Path Of Hurricane Jose Is Driving People Crazy With Uncertainty
Another strong storm is traveling through the Atlantic Ocean. This time, however, its course is much less certain than the last. After Hurricane Jose's path saw it downgrade to a tropical storm on Thursday, Sept. 14, meteorologists now say it could restrengthen into a hurricane again and then affect the U.S.
Where, exactly, it could hit the American mainland is unclear, which is a testament to the uncertainty of the storm's path. The National Hurricane Center (NHC) has warned that states along the east coast should be vigilant. The NHC said, per Fox News,
Interests from North Carolina northward to New England on the east coast of the United States should monitor the progress of this system.
On Friday morning, Jose was traveling with winds speeds up to 70 mph, which is below the threshold of a Category 1 hurricane. That threshold -- 74 mph -- is not far away, however, and the storm is expected to reach hurricane strength winds again later on Friday, NPR reports.
During the weekend, Jose is also expected to turn northward towards the Atlantic coastal states. Still, the storm is so far out that there's not yet cause for concern, one meteorologist says. Matt Scott of WTIC-TV, a Fox affiliate in Connecticut, told the Hartford Courant,
When we have this, we watch this critically. But five days out, we don't worry.
But with the uncertainty coming after the impact of two major hurricanes, people are going a little crazy over where Jose will end up.
Jose has already had an unpredictable path.
Hurricane Jose formed just after Hurricane Harvey hit the Gulf Coast area and before Hurricane Irma struck South Florida. At one point, there were fears that Jose would devastate Barbuda, just days after the tiny island had already been hammered by Irma.
The already small number of residents left on the island after Irma evacuations -- around 1,800 according to CNN's count -- had begun fleeing Barbuda in anticipation of Jose. However, Jose and its winds speeds, that were then up to 145 mph, skipped north of the island last weekend, sparing more damage.
The storm then proceeded to make an odd loop in the middle of the Atlantic ocean (which, by the way, was conducive to a few jokes).
Now comes the potential threat to the northeast, which gives a number of states a reason to watch its path closely. On Friday morning, the NHC said, per CNN,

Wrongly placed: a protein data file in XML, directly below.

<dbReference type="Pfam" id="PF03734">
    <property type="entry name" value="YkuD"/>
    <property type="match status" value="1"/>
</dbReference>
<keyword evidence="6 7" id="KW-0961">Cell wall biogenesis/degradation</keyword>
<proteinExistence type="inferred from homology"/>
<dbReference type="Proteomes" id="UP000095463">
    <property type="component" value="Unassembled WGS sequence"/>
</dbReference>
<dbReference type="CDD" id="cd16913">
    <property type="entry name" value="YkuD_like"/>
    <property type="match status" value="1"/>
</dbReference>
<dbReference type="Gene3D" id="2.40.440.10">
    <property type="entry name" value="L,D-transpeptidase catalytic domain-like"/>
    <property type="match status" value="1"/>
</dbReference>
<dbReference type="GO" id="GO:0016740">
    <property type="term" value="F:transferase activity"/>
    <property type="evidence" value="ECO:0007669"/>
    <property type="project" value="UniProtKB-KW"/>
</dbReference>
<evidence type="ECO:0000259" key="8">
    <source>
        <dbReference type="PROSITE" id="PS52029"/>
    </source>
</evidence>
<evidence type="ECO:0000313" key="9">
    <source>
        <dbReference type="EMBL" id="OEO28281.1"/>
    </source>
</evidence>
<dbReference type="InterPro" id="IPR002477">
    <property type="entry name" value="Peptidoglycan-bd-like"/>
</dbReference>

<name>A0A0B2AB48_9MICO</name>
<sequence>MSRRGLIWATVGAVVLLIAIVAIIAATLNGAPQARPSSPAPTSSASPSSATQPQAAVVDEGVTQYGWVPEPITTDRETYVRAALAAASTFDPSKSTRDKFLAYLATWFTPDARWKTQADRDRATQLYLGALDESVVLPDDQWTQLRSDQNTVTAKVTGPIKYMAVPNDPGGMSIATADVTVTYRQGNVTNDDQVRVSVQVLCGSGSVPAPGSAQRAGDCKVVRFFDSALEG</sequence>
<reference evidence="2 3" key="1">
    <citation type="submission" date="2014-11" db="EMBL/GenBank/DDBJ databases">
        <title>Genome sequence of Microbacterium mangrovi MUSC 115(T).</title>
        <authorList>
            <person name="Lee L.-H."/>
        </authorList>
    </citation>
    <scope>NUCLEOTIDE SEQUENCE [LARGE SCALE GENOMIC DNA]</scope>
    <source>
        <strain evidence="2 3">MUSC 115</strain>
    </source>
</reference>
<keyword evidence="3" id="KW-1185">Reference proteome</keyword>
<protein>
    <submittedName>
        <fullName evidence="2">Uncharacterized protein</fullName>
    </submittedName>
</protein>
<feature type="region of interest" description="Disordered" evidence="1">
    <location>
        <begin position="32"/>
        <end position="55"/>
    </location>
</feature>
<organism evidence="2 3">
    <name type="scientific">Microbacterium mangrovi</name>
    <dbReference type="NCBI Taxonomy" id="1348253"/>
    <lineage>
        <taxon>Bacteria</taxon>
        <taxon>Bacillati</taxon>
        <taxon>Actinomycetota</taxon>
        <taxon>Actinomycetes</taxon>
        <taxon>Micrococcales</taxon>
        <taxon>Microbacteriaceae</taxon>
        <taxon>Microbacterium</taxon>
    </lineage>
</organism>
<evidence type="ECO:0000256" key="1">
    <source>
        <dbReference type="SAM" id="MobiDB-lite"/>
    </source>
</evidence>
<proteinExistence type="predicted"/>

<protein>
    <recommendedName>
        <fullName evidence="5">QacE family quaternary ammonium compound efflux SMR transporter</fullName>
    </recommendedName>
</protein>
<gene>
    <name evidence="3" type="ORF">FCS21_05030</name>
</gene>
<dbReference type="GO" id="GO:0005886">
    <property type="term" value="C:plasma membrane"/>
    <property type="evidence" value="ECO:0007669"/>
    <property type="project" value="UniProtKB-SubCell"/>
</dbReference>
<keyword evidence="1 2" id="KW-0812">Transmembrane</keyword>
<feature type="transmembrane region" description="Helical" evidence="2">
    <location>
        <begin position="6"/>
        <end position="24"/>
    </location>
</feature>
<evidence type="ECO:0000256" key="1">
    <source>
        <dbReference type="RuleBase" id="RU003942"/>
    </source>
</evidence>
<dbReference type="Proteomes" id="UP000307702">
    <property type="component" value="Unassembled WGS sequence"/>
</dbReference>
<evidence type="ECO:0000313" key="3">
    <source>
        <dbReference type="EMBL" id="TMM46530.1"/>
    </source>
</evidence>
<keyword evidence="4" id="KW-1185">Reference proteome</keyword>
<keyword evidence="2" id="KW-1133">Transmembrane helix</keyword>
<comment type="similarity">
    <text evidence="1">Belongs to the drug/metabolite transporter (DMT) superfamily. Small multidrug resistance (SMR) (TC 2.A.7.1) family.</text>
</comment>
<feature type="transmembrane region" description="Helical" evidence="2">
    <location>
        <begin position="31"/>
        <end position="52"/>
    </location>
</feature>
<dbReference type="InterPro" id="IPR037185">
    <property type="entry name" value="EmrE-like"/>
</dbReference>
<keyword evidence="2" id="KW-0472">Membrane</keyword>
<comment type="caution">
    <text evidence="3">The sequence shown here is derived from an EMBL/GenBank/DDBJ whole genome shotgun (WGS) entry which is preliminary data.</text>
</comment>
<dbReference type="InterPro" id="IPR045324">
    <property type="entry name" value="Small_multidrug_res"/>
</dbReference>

Jose could produce other direct impacts next week along portions of the east coast of the United States from North Carolina northward to New England, but it is too soon to determine what those impacts might be or where they could occur.
As the National Hurricane Center's statement alludes, there is always an aspect of uncertainty that comes with projecting a storm's path. Jose's sparing of Barbuda is indicative of that uncertainty, and so to is the path that Hurricane Irma took through Florida this past weekend.
Ahead of the storm making landfall in the Sunshine State, meteorologists had practically reached a consensus that Irma would impact Florida via a "worst case scenario" path. Fox News meteorologist Janice Dean said at the time,
The core of the strongest winds are going to remain intact over the next 24 to 48 hours, and now we are coming into agreement that this will impact the Florida Keys and South Florida as possibly a worst case scenario with the worst of the storm surge, the worst of the winds, the worst of the rainfall.
The course of Irma's path saw unexpected developments however, namely a loss of strength while passing over Cuba and a turn that saw the eye travel west of Miami. Ultimately, despite the amount of damage Irma caused, the storm still spared Florida according to Rick Luettich, director of the University of North Carolina's Institute of Marine Sciences. Luettich told the New York Times,
The west coast of Florida still has plenty of disasters that are waiting to happen. This was really a best-case scenario, from a track perspective, for a storm this strong.
States along the east coast will be hoping for similar luck with Hurricane Jose.